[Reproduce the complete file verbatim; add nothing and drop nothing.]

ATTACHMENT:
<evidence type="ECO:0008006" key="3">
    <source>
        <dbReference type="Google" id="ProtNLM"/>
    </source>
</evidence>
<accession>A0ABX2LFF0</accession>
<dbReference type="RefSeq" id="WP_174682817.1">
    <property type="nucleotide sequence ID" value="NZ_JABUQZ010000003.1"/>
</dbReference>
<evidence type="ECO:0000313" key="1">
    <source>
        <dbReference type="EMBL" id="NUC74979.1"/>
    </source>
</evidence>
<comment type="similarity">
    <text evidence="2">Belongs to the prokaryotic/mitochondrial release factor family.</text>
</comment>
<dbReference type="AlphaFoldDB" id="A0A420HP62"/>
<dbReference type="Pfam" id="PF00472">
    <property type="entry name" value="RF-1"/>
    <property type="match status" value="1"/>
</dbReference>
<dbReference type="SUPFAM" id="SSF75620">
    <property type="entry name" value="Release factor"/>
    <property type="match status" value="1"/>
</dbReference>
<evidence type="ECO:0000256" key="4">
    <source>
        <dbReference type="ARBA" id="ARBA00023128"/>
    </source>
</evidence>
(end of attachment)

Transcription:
<evidence type="ECO:0008006" key="3">
    <source>
        <dbReference type="Google" id="ProtNLM"/>
    </source>
</evidence>
<accession>A0ABX2LFF0</accession>
<dbReference type="RefSeq" id="WP_174682817.1">
    <property type="nucleotide sequence ID" value="NZ_JABUQZ010000003.1"/>
</dbReference>
<evidence type="ECO:0000313" key="1">
    <source>
        <dbReference type="EMBL" id="NUC74979.1"/>
    </source>
</evidence>
<comment type="similarity">
    <text evidence="2">Belongs to the prokaryotic/mitochondrial release factor family.</text>
</comment>
<dbReference type="AlphaFoldDB" id="A0A420HP62"/>
<dbReference type="Pfam" id="PF00472">
    <property type="entry name" value="RF-1"/>
    <property type="match status" value="1"/>
</dbReference>
<dbReference type="SUPFAM" id="SSF75620">
    <property type="entry name" value="Release factor"/>
    <property type="match status" value="1"/>
</dbReference>
<evidence type="ECO:0000256" key="4">
    <source>
        <dbReference type="ARBA" id="ARBA00023128"/>
    </source>
</evidence>